A summer expedition – Indian Himalayas

I recently returned from a 3-week expedition to the Indian Himalayas with the British Exploring Society. Having previously lead on expeditions with BES as a science leader to Arctic Norway and Svalbard, I decided it was time to venture further afield – to the Himalayas.

British Exploring expeditions aim to develop Young Explorers through challenging situations with a good dose of science thrown in! While in the Himalayas we discussed and looked at a whole range of scientific disciplines including botany, lake sediments, geology, meteorology, geomorphology and by no means least, glaciology! Each science leader had their own area of expertise and designed suitable projects for the explorers to contribute to including identifying various plants and soils and looking at pollination methods. One project incorporated glacial geomorphology and glaciology, looking at the way glaciers had shaped the landscape we were camping in. This involved mapping large moraines systems using Google Earth imagery prior to the expedition which was then ground truthed with data collected in the field during the expedition.

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Geomorphological mapping of the expedition region in Ladakh using Google Earth imagery (completed by expedition participants prior to the expedition).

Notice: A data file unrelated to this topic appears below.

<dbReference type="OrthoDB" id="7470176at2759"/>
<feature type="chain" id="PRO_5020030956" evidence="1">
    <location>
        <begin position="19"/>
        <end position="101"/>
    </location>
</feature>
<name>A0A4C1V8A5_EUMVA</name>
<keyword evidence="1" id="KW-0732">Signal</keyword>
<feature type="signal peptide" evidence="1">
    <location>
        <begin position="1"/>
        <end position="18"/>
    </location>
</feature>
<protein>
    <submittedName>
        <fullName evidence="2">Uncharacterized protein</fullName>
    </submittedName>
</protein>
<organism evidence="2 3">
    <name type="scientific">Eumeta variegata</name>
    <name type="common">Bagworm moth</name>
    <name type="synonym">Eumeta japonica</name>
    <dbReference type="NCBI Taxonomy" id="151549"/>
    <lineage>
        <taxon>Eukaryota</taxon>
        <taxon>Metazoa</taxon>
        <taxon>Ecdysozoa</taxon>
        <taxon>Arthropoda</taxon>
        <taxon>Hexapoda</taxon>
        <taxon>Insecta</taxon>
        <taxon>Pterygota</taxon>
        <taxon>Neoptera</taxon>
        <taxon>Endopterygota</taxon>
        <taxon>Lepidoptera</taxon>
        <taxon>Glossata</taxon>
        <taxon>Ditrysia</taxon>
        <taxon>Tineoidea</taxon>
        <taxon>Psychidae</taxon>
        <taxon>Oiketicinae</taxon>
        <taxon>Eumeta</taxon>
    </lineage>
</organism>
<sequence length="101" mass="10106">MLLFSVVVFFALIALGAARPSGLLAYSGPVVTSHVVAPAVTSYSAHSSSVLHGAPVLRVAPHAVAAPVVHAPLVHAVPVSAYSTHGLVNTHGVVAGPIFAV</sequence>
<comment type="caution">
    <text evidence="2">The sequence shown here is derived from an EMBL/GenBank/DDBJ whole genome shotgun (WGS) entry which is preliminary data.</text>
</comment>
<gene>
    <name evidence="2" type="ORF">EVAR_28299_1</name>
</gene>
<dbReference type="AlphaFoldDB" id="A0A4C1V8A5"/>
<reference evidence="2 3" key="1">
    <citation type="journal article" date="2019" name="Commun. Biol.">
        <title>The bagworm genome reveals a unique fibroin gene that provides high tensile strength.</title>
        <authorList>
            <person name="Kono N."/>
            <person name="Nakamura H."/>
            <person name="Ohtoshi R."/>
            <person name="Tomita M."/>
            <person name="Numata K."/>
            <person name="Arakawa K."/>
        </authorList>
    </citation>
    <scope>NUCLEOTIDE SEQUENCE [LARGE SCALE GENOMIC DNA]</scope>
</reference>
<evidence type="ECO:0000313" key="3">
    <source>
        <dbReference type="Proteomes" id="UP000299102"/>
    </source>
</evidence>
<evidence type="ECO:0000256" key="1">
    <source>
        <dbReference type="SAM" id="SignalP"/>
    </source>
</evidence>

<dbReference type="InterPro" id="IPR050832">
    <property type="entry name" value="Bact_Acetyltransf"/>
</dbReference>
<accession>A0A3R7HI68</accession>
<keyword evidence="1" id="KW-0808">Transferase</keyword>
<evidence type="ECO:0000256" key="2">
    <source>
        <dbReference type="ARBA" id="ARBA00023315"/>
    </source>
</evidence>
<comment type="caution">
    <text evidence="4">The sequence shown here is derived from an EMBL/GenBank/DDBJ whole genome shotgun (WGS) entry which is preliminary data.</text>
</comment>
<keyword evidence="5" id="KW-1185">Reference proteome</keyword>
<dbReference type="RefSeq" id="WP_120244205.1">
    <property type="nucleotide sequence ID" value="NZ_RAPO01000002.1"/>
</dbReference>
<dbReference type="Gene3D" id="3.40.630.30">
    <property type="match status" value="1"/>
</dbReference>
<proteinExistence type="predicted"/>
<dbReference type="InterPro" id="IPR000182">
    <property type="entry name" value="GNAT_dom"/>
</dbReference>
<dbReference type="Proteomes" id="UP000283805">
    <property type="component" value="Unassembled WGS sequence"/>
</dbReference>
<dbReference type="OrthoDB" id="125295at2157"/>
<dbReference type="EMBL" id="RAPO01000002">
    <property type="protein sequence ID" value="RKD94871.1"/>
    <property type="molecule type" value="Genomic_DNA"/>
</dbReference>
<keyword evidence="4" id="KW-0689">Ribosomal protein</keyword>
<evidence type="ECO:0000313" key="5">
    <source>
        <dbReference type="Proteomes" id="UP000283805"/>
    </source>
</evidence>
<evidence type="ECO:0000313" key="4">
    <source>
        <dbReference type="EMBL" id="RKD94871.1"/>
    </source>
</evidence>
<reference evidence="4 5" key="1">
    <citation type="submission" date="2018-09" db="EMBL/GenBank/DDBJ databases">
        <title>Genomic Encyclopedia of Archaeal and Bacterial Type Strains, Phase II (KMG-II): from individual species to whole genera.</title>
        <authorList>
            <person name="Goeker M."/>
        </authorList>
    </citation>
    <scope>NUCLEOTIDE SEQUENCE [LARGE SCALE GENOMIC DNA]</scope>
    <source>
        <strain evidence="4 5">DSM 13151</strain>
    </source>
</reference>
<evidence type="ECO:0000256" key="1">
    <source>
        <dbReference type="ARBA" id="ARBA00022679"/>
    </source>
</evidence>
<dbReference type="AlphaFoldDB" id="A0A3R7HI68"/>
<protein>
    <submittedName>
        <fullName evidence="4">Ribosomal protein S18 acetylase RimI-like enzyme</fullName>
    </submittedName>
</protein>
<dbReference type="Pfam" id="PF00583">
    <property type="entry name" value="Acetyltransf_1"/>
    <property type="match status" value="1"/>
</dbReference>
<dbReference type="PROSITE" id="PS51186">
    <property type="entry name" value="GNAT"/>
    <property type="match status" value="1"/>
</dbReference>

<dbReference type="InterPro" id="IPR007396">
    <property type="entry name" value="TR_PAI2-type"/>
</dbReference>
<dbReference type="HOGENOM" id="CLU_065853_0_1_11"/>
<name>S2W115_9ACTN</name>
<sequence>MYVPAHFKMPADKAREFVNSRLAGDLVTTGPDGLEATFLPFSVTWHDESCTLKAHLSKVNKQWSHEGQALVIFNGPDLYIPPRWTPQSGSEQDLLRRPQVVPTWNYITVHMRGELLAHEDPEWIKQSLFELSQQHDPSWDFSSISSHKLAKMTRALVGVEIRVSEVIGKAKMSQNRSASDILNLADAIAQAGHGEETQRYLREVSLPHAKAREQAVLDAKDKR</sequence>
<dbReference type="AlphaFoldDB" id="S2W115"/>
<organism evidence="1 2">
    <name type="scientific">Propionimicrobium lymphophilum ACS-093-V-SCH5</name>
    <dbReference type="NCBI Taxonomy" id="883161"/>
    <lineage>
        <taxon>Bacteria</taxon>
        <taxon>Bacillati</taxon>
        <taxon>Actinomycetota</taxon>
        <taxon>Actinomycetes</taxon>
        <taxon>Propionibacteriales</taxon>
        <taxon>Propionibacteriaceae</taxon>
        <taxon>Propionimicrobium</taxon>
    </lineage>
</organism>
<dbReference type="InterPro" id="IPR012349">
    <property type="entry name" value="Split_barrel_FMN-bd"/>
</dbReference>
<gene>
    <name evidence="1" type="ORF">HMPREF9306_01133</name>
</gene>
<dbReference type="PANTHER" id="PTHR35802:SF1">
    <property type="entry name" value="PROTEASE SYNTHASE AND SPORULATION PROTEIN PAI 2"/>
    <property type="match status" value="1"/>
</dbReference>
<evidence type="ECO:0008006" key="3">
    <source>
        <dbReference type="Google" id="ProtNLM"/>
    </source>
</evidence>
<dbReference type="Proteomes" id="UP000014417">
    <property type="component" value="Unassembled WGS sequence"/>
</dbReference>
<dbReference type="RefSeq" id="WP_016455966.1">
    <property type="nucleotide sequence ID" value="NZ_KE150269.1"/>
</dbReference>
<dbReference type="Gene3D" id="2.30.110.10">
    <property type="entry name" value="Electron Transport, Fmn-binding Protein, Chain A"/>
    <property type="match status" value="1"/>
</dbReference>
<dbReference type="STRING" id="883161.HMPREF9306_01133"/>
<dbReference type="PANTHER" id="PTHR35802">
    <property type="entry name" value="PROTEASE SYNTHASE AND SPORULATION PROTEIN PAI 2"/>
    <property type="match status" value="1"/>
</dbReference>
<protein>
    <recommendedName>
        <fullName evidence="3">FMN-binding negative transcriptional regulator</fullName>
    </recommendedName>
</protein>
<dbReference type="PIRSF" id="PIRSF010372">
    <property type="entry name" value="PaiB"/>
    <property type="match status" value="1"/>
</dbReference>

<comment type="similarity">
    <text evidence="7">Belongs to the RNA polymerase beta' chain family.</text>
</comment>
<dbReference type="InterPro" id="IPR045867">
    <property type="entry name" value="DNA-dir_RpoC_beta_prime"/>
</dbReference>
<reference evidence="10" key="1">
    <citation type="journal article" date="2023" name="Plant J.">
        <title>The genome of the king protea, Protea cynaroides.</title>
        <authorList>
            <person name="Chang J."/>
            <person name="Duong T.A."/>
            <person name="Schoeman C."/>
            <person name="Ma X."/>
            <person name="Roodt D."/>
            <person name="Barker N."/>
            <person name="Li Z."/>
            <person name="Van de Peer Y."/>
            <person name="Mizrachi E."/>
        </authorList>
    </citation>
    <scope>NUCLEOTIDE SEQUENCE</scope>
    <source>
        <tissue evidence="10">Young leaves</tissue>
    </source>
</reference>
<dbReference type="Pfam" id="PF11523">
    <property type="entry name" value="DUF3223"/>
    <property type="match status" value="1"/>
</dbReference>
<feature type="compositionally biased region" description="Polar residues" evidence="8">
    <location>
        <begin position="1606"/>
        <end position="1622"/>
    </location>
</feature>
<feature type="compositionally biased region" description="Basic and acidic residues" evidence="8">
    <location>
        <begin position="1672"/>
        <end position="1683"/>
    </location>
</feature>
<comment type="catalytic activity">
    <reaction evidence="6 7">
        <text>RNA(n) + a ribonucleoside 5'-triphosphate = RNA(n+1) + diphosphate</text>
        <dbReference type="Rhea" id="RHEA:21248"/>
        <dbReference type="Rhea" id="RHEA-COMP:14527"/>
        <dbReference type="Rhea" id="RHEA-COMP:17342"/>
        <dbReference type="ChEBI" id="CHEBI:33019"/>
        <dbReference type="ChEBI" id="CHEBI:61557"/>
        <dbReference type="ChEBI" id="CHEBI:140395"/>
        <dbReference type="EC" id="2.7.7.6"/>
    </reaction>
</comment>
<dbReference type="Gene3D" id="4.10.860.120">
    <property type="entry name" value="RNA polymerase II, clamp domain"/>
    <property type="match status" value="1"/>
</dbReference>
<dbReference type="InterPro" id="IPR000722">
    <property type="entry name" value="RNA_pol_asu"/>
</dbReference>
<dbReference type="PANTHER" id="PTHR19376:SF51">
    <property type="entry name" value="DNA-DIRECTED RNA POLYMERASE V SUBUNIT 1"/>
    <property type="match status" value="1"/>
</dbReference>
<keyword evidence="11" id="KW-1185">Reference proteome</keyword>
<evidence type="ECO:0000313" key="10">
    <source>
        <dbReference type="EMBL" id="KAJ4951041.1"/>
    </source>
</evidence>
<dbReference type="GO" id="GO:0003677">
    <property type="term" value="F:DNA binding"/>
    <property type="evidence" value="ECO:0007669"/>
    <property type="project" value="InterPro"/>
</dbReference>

Of course when on expedition, or fieldwork for that matter, nothing ever goes exactly to plan; especially when dealing with altitude and young people. It took us 4 days to slowly make our way to basecamp at Pensi La due to the steady acclimatisation period. We travelled from Leh located at 3505 m up to 4400 m. Even arriving in Leh, the effects of altitude could be felt but with some rest and taking it easy for a day or so we were able to head towards our basecamp. Once at basecamp we spent a few days training and gaining skills such as ice axe arrests and walking on difficult terrain. After the training phase we managed to get onto the Drang Drung glacier and camped in the valley. The Drang Drung glacier is heavily debris-covered on the right hand side and enabled us to have a look at some of the impacts of debris on a glacier system. For many it was their first experience of being on a glacier and proved to be the highlight of the trip. In addition to exploring the glacier, we explored the ridge behind basecamp and managed to exceed 5000 m of altitude.

Ice skills training including ice axe arrests and students taking a break viewing the Drang Drung glacier.

It was a great expedition with the YE’s being able to get involved in all sorts of science projects, camp life and even our own expedition Olympics! We left the 5 week expeditioners at basecamp in Pensi La and made our journey back to Leh via Kargil.

Walking back to basecamp after a long day hiking. View of the Leh monastery which overlooks Leh.

To find out more about the expedition see the BES Science Journal detailing the science projects which will be available online later this year.

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Anne Stefaniak is a PhD student at Nottingham Trent University and the BSG Postgraduate Deputy Chair. The expedition was undertaken with the British Exploring Society.

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